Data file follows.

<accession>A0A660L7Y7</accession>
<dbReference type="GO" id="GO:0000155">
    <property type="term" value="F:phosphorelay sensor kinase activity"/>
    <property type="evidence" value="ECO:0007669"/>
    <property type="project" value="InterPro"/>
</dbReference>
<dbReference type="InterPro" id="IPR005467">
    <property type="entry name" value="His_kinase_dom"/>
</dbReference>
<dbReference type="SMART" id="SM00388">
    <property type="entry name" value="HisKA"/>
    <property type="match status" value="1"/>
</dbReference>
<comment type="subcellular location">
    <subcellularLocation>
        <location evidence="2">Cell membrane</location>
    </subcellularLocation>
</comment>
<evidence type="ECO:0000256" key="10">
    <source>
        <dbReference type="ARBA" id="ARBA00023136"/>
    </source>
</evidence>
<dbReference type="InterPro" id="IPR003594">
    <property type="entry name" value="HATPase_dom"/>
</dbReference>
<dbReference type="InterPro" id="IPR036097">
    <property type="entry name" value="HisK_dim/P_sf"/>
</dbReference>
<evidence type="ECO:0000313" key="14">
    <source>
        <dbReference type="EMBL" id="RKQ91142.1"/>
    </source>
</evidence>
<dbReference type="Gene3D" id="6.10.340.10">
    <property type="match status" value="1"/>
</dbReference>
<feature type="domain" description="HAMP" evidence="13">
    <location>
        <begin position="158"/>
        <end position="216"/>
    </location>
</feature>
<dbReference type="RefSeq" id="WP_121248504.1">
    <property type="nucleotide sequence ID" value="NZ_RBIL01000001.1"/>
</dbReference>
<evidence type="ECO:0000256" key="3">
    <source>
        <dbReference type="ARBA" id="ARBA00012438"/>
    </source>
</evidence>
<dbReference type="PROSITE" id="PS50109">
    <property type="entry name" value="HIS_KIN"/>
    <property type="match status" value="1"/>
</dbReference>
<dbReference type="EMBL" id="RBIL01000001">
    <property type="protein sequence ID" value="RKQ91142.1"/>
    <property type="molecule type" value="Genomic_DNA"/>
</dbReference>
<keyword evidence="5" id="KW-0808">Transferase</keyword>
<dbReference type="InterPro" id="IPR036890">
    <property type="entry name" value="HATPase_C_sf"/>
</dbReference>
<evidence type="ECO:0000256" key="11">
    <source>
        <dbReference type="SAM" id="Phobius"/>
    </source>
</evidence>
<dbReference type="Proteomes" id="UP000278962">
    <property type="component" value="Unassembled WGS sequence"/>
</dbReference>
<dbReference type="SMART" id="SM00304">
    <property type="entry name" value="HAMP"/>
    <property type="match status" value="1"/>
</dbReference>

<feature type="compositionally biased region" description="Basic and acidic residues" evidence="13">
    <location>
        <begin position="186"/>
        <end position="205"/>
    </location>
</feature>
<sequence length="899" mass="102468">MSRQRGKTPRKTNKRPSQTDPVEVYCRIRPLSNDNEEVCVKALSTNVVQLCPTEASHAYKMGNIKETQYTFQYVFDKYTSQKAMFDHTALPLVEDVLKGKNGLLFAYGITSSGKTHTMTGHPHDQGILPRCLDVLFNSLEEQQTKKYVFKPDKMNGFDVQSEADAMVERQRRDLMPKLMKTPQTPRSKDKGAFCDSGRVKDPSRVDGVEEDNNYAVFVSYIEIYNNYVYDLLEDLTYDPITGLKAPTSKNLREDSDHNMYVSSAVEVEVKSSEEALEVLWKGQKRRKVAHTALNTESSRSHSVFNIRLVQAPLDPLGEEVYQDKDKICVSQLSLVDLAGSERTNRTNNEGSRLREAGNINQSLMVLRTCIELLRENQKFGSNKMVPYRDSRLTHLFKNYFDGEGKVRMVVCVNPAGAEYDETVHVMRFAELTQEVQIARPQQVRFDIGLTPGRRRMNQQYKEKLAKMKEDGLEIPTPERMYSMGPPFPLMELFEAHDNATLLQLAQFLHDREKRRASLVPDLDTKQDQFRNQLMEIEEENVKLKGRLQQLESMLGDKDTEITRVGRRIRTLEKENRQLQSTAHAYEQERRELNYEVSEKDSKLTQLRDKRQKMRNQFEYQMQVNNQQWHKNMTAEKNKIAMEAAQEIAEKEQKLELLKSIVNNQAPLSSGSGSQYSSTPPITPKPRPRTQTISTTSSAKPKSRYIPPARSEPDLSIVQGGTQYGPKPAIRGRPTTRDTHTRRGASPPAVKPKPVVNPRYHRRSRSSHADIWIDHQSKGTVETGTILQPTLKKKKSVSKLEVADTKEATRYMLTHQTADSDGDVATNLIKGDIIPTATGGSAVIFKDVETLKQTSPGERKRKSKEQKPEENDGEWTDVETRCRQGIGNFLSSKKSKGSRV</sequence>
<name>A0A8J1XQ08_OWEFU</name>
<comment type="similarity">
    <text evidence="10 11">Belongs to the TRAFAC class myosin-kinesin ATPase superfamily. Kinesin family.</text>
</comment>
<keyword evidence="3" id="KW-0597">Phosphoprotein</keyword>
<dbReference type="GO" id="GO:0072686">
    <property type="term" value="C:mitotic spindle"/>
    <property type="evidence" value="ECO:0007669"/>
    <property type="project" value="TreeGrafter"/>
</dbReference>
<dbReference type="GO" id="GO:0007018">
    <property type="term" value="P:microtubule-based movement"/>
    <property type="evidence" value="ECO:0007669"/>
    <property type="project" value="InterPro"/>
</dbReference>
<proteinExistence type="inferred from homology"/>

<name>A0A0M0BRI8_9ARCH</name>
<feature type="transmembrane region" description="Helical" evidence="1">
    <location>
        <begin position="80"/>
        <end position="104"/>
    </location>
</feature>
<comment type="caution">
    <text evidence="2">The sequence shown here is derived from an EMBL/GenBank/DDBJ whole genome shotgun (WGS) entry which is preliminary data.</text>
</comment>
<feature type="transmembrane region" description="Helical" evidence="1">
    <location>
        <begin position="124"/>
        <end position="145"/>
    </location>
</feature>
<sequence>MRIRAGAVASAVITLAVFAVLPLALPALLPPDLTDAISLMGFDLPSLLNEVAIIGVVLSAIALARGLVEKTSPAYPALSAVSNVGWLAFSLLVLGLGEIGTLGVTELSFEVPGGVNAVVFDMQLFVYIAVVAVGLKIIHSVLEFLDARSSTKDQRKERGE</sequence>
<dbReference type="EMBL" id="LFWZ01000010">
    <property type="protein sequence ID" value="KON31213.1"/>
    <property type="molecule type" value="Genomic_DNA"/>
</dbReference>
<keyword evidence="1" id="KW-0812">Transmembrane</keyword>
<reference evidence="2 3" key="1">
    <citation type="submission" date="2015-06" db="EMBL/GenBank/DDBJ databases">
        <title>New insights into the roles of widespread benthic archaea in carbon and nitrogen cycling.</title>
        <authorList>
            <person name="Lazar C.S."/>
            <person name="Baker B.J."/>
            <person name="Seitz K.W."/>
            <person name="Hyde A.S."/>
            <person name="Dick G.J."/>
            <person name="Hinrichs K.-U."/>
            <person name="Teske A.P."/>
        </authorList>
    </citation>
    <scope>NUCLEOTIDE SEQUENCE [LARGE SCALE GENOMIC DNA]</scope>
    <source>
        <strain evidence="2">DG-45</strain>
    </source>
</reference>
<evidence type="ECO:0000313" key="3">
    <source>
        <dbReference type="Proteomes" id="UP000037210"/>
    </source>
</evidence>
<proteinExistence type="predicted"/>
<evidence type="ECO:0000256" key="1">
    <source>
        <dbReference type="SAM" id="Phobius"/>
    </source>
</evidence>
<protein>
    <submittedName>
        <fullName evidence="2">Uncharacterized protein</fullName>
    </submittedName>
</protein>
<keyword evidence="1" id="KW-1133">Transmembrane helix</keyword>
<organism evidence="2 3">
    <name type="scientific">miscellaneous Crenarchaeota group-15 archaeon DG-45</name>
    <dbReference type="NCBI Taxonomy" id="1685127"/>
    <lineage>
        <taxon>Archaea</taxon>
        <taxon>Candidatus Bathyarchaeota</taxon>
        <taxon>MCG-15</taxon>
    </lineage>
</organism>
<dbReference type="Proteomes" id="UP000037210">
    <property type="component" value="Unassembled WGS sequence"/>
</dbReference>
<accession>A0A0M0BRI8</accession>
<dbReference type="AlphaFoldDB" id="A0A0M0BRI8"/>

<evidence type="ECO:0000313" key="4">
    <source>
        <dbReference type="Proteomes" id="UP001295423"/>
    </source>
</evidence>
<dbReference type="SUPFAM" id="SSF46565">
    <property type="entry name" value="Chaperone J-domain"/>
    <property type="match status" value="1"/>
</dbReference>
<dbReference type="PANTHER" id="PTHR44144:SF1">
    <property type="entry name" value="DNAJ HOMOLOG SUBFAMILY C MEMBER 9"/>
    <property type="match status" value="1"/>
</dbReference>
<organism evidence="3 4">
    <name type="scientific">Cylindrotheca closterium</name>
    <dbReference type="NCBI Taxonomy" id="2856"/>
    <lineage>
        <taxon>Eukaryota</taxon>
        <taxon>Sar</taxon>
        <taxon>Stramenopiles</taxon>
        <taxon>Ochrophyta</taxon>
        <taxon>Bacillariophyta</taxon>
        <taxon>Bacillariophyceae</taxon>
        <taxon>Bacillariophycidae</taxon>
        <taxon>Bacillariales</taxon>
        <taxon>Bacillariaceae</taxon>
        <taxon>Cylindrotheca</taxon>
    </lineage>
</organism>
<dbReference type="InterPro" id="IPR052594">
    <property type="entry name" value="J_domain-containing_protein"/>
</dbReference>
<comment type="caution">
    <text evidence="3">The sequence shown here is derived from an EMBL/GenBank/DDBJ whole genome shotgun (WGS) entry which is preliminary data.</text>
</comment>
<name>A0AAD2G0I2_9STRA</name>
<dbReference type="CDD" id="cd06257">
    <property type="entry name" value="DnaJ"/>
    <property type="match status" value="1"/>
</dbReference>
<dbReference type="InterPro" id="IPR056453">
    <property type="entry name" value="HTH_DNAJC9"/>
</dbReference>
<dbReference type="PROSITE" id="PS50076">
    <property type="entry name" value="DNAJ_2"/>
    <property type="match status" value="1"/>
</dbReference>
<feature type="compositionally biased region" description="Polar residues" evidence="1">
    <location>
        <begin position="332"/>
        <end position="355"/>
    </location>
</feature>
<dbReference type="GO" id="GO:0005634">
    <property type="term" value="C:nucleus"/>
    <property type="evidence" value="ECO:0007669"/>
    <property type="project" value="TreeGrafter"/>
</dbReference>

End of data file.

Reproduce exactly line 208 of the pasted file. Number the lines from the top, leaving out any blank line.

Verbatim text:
    <property type="match status" value="1"/>